“Researchers found it was unlikely that shale gas drilling had caused higher levels of salinity in some of the water wells sampled, since the briny wells were either not near drilling operations or showed higher salinity prior to drilling.
However, the examination also suggested that there must be natural pathways through which gases and salty brine liquid from deep in the Earth can travel in order to infiltrate and change the quality of shallow water wells.
“This could mean that some drinking water supplies in northeastern Pennsylvania are at increased risk for contamination, particularly from fugitive gases that leak from shale gas well casings,” Vengosh said.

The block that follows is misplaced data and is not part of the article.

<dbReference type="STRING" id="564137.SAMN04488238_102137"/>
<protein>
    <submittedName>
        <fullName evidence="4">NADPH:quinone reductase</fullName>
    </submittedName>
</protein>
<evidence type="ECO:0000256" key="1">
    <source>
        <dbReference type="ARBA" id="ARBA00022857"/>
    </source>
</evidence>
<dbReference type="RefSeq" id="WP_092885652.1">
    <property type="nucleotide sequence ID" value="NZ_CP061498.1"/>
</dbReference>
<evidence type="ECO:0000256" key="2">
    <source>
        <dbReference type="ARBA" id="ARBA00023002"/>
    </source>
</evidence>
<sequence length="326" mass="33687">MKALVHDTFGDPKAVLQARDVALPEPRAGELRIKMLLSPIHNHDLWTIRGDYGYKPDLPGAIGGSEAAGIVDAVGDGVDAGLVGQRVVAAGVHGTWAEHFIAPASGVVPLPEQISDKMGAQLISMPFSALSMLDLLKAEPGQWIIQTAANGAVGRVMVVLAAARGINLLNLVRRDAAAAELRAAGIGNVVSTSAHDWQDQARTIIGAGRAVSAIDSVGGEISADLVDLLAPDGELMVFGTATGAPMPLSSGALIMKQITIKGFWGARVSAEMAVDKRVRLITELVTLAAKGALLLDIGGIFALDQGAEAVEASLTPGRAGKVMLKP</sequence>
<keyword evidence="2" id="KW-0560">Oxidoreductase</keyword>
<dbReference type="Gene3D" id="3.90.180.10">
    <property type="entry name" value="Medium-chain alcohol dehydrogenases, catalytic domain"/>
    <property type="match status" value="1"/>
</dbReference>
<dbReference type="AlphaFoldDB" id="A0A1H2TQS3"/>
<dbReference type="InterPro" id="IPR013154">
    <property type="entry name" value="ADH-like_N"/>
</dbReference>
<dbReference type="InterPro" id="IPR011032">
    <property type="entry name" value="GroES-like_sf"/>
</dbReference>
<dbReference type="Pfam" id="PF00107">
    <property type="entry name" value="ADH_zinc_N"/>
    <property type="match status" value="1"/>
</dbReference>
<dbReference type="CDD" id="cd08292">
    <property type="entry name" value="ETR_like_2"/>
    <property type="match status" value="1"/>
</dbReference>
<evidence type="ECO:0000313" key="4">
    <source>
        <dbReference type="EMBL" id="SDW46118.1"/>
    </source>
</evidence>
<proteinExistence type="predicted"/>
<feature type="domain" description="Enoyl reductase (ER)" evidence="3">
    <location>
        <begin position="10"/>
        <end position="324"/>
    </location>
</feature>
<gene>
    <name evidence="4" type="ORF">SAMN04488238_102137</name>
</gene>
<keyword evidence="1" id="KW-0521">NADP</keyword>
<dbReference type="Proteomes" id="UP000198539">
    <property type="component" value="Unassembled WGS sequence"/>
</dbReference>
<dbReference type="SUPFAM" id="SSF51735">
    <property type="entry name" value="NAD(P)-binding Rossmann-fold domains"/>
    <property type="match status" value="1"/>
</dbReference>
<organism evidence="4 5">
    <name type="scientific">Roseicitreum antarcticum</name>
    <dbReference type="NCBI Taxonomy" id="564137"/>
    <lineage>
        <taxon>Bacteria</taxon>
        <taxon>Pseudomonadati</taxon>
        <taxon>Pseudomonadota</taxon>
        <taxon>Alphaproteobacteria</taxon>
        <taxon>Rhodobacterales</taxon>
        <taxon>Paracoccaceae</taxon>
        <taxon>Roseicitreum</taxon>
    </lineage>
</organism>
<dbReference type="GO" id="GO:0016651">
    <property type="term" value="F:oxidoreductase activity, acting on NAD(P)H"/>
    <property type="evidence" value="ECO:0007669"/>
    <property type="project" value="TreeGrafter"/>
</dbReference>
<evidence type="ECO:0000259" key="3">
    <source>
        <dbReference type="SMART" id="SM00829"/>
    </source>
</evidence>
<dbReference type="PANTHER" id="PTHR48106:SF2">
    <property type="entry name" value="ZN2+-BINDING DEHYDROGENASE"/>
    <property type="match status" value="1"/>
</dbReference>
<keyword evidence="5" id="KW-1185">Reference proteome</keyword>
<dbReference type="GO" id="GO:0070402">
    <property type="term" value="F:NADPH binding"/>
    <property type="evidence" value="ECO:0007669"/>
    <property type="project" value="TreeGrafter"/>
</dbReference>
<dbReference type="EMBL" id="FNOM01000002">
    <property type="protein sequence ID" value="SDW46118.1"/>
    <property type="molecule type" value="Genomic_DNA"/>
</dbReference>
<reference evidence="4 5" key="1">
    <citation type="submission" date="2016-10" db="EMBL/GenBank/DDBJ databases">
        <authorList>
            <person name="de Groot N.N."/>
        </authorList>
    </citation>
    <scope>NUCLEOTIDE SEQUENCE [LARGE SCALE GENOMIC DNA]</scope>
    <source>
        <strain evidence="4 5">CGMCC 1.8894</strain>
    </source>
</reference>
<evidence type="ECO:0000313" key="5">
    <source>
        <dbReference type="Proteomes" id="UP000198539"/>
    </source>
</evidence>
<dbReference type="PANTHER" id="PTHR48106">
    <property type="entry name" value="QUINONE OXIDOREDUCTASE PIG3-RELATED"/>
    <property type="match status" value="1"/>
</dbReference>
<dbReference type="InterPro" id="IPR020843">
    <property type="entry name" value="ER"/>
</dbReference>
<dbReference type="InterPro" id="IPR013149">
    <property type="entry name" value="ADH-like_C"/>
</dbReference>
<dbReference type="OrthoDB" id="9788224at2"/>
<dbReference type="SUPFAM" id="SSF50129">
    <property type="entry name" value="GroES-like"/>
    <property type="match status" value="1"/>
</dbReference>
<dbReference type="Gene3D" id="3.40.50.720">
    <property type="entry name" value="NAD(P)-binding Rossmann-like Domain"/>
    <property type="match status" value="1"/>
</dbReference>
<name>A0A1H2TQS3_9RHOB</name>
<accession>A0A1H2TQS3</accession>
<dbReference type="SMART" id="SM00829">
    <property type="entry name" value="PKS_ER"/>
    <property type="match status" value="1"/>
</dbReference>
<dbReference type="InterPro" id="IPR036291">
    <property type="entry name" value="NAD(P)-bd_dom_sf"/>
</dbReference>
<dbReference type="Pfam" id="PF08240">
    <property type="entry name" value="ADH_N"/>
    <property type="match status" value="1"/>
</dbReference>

The study focused on the northeastern Pennsylvania region and included 426 samples from groundwater aquifers in six counties overlying the Marcellus shale formation.
The formation is located about a mile underground and contains highly saline water that is naturally enriched with salts, metals and radioactive elements.
Valleys appeared to be particularly vulnerable, said Nathaniel Warner, a PhD student at Duke who was lead author on the study.”
Read more: AlterNet